“Self the servant” then throws himself into his work, trying to appease “self the boss,” make more money, buy more expensive items, and earn the good glances of others. But “self the servant” is never fully satisfied because, at the end of each day, he retires to bed no happier than when he awoke.
The Concerned Parent
You look at your children, and “self the boss” sees the opportunity for academic success, good physical health, and lifelong happiness. “Self the boss” expects perfection in her ability to guide, teach, and nurture the faith of her kids. The standard for “self the boss” is to raise children who reflect positively on all the hard work she put in for so many years.
So “self the servant” cannot understand why she grows increasingly stressed when her children make poor decisions, run into troubles with other children, or struggle in their coursework. “Self the servant” cries herself to sleep at night, wondering where she went wrong in her parenting. She’s ever more fearful for the outcome of her children, because “self the servant” has determined that their success lies in her hands.
The Hardworking Christian
You consider the fruit of your life in the past year, and “self the boss” sees good things: kindness, self-control, love. He believes that all of these have come from the many mornings spent studying the Bible, from prayer, from faithfully going to church, and from spending time with other Christians. “Self the boss” reads the checklist of good works and sees it is in good shape.
So when he realizes that the fruit of humility is missing, “self the servant” beats himself up. He then tries to understand what he must do to fix the problem: Is it more prayer? More Bible reading? More confession? “Self the servant” grows discouraged that his faith is simply not strong enough.
Unrewarded Servant and an Uncrowned King
Suppose at some point, you say to yourself, This is no good, I am living for myself and I am not happy. I’m being too hard on myself. I need to lighten up and give myself a break. So that’s what you do, but here’s the problem: You are still not happy, because while “self the servant” is off the hook, “self the boss” is no longer being served!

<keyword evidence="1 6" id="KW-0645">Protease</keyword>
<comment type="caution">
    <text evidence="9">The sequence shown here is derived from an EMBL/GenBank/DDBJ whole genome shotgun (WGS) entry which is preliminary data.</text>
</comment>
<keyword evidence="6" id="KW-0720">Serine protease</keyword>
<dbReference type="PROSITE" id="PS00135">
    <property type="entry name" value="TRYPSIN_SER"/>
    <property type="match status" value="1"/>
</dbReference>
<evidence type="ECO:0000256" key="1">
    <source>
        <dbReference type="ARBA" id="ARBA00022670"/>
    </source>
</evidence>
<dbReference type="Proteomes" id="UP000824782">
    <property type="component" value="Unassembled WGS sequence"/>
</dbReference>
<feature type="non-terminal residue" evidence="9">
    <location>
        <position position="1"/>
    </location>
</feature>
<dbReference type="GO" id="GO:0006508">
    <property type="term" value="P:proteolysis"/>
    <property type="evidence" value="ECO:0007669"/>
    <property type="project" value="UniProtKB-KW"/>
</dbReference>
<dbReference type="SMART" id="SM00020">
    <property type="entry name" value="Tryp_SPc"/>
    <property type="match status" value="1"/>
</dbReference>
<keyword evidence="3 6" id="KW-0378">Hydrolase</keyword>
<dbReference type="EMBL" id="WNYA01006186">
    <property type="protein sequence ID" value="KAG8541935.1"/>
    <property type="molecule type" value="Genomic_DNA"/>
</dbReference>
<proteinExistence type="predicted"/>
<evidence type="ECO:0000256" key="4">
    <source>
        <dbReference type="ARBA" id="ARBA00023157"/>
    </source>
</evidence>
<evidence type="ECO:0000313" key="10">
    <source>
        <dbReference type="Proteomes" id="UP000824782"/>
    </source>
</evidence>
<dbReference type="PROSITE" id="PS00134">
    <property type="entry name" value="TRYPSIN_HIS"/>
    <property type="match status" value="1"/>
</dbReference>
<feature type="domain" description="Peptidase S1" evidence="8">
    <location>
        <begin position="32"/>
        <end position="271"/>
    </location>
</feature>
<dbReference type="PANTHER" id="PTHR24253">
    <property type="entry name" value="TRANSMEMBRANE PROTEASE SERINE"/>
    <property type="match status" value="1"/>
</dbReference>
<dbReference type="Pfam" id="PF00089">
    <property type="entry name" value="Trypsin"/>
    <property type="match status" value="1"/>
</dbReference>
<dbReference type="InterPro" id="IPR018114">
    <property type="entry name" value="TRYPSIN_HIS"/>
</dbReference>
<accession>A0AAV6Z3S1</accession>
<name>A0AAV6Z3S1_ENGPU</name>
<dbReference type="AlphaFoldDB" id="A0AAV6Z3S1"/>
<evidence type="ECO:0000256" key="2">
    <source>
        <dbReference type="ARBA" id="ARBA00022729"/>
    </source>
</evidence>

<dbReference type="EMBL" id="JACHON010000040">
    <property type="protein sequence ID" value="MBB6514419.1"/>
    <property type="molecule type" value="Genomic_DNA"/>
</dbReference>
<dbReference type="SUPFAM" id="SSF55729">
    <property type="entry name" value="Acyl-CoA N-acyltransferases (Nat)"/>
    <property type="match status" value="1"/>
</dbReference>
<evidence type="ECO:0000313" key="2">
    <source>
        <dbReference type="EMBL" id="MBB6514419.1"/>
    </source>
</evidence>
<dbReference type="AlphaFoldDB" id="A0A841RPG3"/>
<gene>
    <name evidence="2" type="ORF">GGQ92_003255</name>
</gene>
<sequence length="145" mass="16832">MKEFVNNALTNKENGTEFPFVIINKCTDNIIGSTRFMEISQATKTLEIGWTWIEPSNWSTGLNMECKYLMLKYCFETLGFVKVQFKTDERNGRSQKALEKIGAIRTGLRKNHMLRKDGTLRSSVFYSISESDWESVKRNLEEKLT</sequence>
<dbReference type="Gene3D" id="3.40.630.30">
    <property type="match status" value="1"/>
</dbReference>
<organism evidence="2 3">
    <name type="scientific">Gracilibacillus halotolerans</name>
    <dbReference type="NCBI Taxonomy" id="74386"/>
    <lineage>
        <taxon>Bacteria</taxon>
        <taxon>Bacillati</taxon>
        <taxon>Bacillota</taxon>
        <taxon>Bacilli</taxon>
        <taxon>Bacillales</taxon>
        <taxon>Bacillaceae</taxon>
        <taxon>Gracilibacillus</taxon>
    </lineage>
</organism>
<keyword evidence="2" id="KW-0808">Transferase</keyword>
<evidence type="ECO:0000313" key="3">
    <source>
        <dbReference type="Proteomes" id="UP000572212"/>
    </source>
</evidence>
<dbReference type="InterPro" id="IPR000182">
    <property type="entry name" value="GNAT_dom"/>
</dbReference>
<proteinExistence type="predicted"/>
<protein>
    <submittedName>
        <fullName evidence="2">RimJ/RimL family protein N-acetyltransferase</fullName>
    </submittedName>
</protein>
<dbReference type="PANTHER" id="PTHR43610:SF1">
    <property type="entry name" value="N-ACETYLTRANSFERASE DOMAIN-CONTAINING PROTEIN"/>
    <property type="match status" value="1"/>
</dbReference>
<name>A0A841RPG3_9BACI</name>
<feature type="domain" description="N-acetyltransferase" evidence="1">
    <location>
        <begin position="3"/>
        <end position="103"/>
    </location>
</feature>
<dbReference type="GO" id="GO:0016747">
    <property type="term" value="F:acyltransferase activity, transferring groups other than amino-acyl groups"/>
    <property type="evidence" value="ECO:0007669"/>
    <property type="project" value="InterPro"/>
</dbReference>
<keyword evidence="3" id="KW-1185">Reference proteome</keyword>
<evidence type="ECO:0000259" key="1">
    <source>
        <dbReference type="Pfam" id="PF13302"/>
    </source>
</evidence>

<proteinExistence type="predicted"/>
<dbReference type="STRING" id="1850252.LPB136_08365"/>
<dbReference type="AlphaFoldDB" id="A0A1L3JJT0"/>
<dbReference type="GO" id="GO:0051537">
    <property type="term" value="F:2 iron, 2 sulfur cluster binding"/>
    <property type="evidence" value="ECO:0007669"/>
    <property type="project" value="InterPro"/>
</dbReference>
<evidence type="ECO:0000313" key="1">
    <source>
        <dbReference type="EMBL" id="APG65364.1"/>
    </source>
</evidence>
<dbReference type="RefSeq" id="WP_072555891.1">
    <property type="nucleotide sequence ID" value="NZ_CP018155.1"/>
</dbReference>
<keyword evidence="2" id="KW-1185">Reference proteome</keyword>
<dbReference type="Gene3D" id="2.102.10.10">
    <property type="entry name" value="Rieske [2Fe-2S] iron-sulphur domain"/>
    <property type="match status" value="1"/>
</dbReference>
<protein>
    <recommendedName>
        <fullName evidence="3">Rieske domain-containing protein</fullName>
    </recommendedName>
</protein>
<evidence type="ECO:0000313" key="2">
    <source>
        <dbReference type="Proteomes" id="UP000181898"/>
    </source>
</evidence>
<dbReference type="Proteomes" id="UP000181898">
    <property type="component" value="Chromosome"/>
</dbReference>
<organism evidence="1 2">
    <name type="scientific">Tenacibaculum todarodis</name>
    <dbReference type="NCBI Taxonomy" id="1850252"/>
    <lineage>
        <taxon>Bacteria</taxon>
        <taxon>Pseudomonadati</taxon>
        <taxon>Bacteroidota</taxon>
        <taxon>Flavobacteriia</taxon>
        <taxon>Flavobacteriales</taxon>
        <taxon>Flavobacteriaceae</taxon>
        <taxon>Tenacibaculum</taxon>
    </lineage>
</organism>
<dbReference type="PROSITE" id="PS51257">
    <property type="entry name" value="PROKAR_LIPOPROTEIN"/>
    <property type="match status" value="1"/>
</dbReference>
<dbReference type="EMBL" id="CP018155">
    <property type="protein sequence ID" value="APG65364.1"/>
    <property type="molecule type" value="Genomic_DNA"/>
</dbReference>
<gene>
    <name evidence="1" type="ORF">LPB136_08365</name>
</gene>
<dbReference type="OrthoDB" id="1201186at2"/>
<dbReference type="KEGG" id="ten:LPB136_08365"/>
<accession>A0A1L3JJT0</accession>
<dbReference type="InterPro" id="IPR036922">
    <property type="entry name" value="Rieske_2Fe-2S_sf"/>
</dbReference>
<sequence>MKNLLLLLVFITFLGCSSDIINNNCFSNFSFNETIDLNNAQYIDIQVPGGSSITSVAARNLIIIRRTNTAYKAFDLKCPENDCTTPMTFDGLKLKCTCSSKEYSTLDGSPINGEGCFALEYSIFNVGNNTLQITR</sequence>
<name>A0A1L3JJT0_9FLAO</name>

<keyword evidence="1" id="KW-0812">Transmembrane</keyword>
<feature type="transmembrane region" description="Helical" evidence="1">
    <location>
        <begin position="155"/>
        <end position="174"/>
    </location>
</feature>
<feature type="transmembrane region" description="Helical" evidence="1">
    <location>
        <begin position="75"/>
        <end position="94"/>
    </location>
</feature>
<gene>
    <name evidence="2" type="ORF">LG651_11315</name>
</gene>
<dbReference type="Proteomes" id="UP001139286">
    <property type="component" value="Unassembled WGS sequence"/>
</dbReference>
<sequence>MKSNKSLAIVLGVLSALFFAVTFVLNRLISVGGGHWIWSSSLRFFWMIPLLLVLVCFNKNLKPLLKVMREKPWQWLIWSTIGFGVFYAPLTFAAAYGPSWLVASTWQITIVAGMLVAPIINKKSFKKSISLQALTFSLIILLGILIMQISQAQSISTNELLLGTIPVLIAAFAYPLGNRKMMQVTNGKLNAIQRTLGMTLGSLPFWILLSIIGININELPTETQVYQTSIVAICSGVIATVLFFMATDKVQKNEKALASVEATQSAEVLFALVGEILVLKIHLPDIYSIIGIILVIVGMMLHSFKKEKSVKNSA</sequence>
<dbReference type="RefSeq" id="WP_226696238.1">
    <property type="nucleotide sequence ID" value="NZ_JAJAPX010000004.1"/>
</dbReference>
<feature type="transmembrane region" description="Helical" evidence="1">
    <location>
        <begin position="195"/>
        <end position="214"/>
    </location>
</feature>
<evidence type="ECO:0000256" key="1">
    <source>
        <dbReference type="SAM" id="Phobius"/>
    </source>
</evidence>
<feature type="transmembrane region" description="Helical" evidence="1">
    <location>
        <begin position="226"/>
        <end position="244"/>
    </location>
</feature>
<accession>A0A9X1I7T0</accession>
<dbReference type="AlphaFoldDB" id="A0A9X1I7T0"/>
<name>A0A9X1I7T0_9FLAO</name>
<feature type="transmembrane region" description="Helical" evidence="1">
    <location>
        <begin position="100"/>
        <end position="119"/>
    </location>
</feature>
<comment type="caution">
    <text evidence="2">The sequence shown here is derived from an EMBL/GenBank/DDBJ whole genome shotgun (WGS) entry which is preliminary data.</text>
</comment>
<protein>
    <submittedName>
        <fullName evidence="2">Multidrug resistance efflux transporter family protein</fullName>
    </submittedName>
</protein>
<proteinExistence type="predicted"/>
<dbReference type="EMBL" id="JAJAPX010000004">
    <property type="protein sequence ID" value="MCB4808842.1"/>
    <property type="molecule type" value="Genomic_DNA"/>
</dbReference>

Living for yourself is an absolute nightmare. When you lay self out as the master, you end up being crushed as the servant. Then when you lighten up as the servant, you end up being shortchanged as the master. You cannot possibly win. And all around us is a culture that says, “Live for yourself!”
The Bible tells us that Jesus came into the world so that we can live another way: “For the love of Christ controls us, because we have concluded this: that one has died for all, therefore all have died; and he died for all, that those who live might no longer live for themselves but for him who for their sake died and was raised” (2 Cor. 5:14-15).
It is dangerous to serve an unhappy boss and even more dangerous to serve an uncrowned king. Self is a pretender to the throne of God. What will happen to self and its servants when the true King returns?
Colin Smith is senior pastor of The Orchard Evangelical Free Church in the northwest suburbs of Chicago and a Council Member with The Gospel Coalition. For more resources by Colin Smith visit Unlocking the Bible, where you can request a free sample of LifeKEYS Daily devotional, listen to the radio program, or browse other gospel-centered, Christ-exalting resources. You can also follow Colin on Twitter.
Kristen Wetherell is a writer, speaker and the Content Manager of Unlocking the Bible. She’s married to Brad, loves exploring new places, enjoys cooking, and writes music in her spare time. Her desire is to glorify Jesus Christ and edify believers through the written Word. Connect with Kristen at her website or on Twitter @KLWetherell.